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Author: Young, J. Z. (John Zachary), 1907-
Subject: Vertebrates; Vertebrates, Fossil
Publisher: New York, Oxford University Press
Possible copyright status: No known copyright restrictions as determined by scanning institution.
Call number: 00169967
Digitizing sponsor: MBLWHOI Library
Book contributor: MBLWHOI Library
Collection: biodiversity; MBLWHOI; blc; americana
Full catalog record: MARCXML
This book has an editable web page on Open Library.
This book is available with additional data at Biodiversity Heritage Library.
Subject: J. Z. Young's Life of Vertebrates
Like the first reviewer I too was a student (in Zoology, graduated 1983) at University College London and remember a lecture given by Professor Young in the Lankester Theater in the old Department of Zoology and Comparative Anatomy on (if I remember correctly) the octopus nervous system. This was long after Prof. Young had left UCL (where he had been Professor of Anatomy 1945-1974) and was continuing research at the Welcome Institute. To us undergraduates in zoology it was a tremendous thrill to see the legend in person. We used a more recent American textbook (Pough et al.'s Vertebrate Life) for our vertebrate evolution course (taught by Prof. Kenneth Kermack and Mrs. Frances Mussett) but Young's classic was a recommended reference and we were familiar with the book. In spite of the passage of time Young's Life of Vertebrates will remain a classic and it is so nice to see it available as a free download on the Internet Archive. [Looking at the author's Acknowledgements and original Preface I feel privileged to have studied at University College under the Darwin scholar and bibliographer Richard B. Freeman, his wife Dr. Mary Whitear who studied the integument of lower vertebrates and Prof. Kenneth A. Kermack of Mesozoic mammals fame.]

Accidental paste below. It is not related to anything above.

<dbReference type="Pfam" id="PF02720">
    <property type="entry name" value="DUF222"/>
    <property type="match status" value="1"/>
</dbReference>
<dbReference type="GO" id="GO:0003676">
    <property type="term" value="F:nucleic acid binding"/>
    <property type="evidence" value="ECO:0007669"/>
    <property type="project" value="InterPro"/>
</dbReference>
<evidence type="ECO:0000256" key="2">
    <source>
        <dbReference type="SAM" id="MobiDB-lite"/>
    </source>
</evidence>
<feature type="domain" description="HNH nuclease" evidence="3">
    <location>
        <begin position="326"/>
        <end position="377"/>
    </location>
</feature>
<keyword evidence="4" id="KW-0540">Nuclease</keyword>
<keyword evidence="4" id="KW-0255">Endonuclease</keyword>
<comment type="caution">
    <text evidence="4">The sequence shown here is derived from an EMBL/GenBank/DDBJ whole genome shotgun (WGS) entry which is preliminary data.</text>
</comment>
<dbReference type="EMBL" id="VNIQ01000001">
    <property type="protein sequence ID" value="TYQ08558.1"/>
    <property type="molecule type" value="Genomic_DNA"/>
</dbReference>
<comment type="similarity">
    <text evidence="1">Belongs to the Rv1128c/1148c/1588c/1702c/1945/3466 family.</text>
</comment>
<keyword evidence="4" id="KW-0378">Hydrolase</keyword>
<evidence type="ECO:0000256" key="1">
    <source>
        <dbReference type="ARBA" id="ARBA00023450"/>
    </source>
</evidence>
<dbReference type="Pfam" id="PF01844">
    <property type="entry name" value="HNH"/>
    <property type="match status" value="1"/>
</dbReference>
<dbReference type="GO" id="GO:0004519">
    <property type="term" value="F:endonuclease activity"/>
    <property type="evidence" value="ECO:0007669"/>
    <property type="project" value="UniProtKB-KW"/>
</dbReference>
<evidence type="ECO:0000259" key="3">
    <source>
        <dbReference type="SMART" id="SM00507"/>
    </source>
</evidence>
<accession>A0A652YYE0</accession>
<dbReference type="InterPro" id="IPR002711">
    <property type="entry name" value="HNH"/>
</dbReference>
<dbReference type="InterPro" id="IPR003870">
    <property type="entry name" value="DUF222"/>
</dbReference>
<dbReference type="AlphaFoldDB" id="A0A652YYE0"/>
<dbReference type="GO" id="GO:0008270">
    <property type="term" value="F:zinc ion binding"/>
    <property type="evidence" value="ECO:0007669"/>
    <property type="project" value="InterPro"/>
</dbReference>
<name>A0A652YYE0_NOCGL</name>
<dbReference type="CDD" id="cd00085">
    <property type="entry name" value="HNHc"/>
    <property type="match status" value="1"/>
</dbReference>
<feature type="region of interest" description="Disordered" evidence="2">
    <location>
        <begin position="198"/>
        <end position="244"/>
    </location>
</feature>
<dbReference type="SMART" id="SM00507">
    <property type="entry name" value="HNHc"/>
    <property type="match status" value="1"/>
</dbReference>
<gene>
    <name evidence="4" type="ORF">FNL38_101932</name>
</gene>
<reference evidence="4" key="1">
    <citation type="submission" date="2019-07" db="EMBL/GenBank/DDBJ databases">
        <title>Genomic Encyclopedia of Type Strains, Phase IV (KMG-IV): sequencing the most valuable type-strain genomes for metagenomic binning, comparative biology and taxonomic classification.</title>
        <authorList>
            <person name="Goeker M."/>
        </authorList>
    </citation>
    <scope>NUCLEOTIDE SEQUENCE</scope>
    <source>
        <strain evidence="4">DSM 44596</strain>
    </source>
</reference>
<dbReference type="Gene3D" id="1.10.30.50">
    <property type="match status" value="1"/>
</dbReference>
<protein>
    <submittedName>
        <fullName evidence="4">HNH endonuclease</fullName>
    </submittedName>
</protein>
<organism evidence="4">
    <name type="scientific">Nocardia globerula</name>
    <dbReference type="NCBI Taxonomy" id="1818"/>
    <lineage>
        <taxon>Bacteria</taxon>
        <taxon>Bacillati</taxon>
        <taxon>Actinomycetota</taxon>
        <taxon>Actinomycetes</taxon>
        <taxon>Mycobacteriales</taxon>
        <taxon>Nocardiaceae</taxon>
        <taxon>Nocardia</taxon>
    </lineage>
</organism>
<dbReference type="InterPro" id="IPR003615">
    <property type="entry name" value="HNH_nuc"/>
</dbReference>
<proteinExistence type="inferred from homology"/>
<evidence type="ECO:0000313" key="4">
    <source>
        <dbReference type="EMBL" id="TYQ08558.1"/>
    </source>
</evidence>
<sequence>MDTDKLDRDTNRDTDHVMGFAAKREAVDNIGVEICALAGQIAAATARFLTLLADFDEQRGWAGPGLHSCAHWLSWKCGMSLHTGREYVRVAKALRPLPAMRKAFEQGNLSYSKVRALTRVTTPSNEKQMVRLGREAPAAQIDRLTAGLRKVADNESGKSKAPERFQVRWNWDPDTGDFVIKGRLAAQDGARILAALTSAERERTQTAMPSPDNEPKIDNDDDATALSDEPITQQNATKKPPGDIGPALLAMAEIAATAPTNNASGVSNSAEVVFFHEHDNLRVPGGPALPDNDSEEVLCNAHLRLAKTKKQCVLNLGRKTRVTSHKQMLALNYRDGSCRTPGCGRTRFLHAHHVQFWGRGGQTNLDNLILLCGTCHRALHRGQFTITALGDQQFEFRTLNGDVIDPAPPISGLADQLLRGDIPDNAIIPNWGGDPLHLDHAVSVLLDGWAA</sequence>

Bill Foster -
Subject: ProfessorJ.Z. Young: "Life of Mammals
1) When I was a dental student at University College London. Professor Young was professor at the department of anatomy. I recall his lectures well.
So you will understand that I already have a high regard for Professor young.
I think this book is an excellent introduction to anyone wanting to understand anatomy through evolution.
In some places it is a bit dated: e.g.at the time this book was written the electroreceptor function of the ampullae of Lorenzini was not known
However it may be the only place you will find authoritative information on the developmental/segmental origin of the Cranial Nerves.